By: Maggie Hodge on February 5th, 2020
Reflections on School Leadership Inspired by the GOATs
In a world hyper-focused on influencers and celebrities, it is no surprise that professional athletes are often a top feature of our news or social media feeds. The news we hear about athletes may be rooted in their record-breaking accomplishments, their broader impact on our society or culture, controversial behavior, or even experiences with an unexpected setback or tragedy. And, whether you consider yourself an avid sports fan, follow a few particular sports, teams, or individual athletes, or only engage in sports conversations when they are forced upon you via workplace metaphors, undoubtedly the presence of some leading athletic competitors have at times entered your thoughts.
Regardless of your knowledge, appreciation, or perception of elite athletes, as school leaders there is much we can learn from other professionals who have been leaders amongst their peers and achieved greatness in their craft. I wanted to explore some of the mindsets, habits, and commitments of a handful of professional athletes who are widely considered the GOAT (greatest of all time) in their particular sport, and how intentionally embodying some of these ideas can strengthen our impact as school leaders. As you read, I invite you to consider the lessons you can apply to your own role as leaders striving to impact the lives and futures of students, families, communities, and educators you serve.
On lifelong learning, as inspired tennis player Serena Williams
Best known for winning 23 major singles titles, the most of any male or female tennis player, Serena Williams famously said, “I think you should work on yourself until the day you die.”
Reflections on the importance of lifelong learning to consider for your own leadership:
- What is a concrete skill you are currently working to develop?
- How can you spend 5-10 minutes working on this every day?
- What opportunities do you have to learn from others and share your own learning journey with your team?
On showing appreciation, as inspired by soccer player Abby Wambach
Best known for scoring 184 international goals, the most of any male or female soccer player, Abby Wambach has said, “Her victory is your victory. Celebrate with her. Your victory is her victory. Point to her.”
Reflections on the importance of showing appreciation to consider for your own leadership:
- What opportunities can you seize or create today in 5 minutes or less to tell someone “thanks,” “great job,” or “I appreciate you”?
- What recurring systems and structures can you put into place to ensure you demonstrate authentic gratitude and appreciation for your staff on a regular basis?
Planning to be at the AASA National Conference on Education next week? Get in touch with our team to find a time to meet us!
We're also presenting the session, "The Power Behind Collaborative and Innovative District and School Leaders", on the 14th, from 11:15 AM - 12:15 PM in room 6B, & Section 1 at the San Diego Convention Center.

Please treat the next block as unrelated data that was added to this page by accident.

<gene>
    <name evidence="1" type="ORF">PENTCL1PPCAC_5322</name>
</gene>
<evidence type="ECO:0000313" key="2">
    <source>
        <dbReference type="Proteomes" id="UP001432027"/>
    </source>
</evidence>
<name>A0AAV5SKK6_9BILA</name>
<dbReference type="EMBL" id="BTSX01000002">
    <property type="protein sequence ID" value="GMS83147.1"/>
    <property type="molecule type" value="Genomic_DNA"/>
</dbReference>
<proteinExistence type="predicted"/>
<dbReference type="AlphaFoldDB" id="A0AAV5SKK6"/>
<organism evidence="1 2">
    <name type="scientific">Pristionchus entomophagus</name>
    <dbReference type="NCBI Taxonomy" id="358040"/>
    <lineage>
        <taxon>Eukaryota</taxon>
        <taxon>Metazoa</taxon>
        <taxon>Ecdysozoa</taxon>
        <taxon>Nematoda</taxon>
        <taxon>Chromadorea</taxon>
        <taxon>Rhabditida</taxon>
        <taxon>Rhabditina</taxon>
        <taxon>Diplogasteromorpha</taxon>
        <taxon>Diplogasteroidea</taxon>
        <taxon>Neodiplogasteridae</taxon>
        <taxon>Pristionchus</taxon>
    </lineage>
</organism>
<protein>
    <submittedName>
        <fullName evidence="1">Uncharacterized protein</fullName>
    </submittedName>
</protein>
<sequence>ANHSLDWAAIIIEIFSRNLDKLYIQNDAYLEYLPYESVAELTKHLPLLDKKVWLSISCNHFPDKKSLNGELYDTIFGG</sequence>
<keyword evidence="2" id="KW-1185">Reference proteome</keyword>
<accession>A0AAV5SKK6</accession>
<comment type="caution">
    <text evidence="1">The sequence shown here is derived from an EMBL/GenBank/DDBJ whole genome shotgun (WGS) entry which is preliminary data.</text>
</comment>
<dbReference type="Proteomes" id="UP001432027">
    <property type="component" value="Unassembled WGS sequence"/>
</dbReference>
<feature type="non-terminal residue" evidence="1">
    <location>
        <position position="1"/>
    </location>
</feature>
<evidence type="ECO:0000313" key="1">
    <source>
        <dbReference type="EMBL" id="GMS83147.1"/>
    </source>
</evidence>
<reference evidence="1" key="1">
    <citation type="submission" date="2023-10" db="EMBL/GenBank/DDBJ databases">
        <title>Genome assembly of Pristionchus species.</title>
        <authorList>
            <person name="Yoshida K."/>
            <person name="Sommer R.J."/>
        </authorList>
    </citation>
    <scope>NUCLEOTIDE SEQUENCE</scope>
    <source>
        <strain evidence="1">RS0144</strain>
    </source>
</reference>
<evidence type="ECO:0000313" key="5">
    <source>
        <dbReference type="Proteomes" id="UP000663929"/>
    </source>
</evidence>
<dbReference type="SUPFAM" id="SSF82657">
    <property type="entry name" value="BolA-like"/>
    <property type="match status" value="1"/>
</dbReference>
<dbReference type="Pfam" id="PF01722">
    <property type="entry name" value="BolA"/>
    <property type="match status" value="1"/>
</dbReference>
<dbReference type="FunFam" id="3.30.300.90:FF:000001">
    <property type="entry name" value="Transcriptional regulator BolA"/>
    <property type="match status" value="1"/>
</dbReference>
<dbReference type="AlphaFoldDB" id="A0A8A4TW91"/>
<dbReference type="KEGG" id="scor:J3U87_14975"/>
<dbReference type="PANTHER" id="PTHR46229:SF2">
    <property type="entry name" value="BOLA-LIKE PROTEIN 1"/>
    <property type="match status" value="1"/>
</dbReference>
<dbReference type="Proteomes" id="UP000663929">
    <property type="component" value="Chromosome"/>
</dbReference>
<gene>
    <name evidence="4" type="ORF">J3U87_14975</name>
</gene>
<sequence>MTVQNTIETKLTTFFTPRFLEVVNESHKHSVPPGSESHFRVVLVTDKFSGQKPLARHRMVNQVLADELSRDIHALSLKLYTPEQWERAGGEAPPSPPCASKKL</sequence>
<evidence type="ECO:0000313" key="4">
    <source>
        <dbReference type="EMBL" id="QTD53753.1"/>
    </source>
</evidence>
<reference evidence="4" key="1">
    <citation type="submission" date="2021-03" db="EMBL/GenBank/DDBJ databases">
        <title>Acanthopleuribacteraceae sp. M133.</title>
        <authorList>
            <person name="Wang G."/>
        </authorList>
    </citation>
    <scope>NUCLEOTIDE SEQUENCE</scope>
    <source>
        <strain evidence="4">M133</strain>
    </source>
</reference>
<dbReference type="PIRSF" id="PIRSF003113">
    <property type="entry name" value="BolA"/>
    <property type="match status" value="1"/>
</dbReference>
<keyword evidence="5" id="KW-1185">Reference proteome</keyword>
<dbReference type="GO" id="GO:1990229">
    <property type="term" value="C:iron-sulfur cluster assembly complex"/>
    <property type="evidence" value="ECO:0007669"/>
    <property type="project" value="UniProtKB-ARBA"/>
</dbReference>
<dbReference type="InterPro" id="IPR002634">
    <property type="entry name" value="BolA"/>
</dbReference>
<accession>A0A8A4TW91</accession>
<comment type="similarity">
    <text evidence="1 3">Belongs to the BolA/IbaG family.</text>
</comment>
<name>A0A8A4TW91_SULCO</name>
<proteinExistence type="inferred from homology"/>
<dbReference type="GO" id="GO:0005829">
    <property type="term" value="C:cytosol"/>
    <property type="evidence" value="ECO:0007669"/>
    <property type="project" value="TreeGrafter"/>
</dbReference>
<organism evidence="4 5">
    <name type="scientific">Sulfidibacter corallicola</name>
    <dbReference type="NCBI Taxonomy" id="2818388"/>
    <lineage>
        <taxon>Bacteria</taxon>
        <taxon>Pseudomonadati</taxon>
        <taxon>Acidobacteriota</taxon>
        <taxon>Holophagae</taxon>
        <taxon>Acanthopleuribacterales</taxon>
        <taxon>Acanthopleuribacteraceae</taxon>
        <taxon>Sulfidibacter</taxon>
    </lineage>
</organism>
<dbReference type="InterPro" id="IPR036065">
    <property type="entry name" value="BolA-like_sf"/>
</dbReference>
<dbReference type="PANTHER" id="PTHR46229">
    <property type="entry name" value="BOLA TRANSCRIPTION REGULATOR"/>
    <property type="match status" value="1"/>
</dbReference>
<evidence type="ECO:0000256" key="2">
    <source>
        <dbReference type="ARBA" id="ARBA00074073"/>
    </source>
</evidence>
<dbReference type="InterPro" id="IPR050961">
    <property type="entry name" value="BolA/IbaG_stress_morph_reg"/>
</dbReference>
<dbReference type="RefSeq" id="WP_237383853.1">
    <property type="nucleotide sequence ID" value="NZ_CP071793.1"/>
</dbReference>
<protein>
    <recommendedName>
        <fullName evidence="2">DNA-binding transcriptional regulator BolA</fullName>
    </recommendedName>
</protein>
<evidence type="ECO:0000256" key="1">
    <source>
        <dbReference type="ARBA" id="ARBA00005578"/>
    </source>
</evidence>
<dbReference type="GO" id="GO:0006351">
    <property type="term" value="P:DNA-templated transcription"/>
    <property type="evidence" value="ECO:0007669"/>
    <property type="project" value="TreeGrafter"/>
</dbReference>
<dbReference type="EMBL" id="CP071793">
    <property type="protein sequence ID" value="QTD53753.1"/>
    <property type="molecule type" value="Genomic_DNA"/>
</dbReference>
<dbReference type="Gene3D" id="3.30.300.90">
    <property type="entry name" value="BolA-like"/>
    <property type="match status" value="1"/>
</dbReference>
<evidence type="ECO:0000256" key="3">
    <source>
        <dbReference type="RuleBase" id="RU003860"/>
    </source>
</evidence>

On knowing yourself, as inspired by football player Tom Brady
Best known for his 6 Super Bowl Wins and 4 Super Bowl MVP designations, the most of any NFL player ever, Tom Brady once said, “I’m never going to be fast, and nobody will ever mistake me for being fast.”
Reflections on the importance of knowing yourself to consider for your own leadership:
- What gaps or growth areas exist in your leadership?
- Which staff members on your team are strong in these areas, and how can you leverage their leadership and/or learn from them?
- How can you model vulnerability for your team by naming your gaps or challenges and sharing your plan to learn and grow?
On strong habits, as inspired by swimmer Michael Phelps
Best known for winning 28 Olympic medals, the most by anyone in any sport ever, Michael Phelps has said, “If you’re not serious about training, conditioning, and practice, you’re not serious about being your best.”
Reflections on the importance of strong habits to consider for your own leadership:
- Which part of your day has the least impact on student achievement?
- How can you change the way you spend your time and/or build habits and routines for this time to increase your effectiveness and impact as a leader?
As is a common reflection of elite athletes, we also know as leaders that our results are inevitably impacted by knowing our own strengths and gaps, and strategically enacting a tireless commitment to constant learning and improvement. Setbacks and failures are inevitable, but it’s how we respond, learn, and grow in the face of these obstacles that determines who we become and what we can achieve. These mindsets, habits, and commitments of champions are what it takes to become the GOAT – so, what will you do today to be the greatest leader you can be and leave a lasting impact on the students, families, communities, and educators you serve?
About Maggie Hodge
Maggie Hodge is a Senior Design Principal on the Design and Implementation Team. After working as a student teacher in college, she began her career in education as a Pre-K and Kindergarten teacher in New Orleans public schools. In addition to her role as a teacher, Maggie has served as an RTI chair, grade level leader, school leader, and district level leader in traditional public schools and charter schools in San Francisco, New Orleans, and Austin. Maggie holds an M.Ed in Administration and Supervision, and pursues educational equity by focusing on school leader development, instructional coaching best practices, new teacher development, and innovative classroom design. In her spare time Maggie can be found in the yoga or spin studio, paddle boarding, or spending time with loved ones and her dog, Gizmo.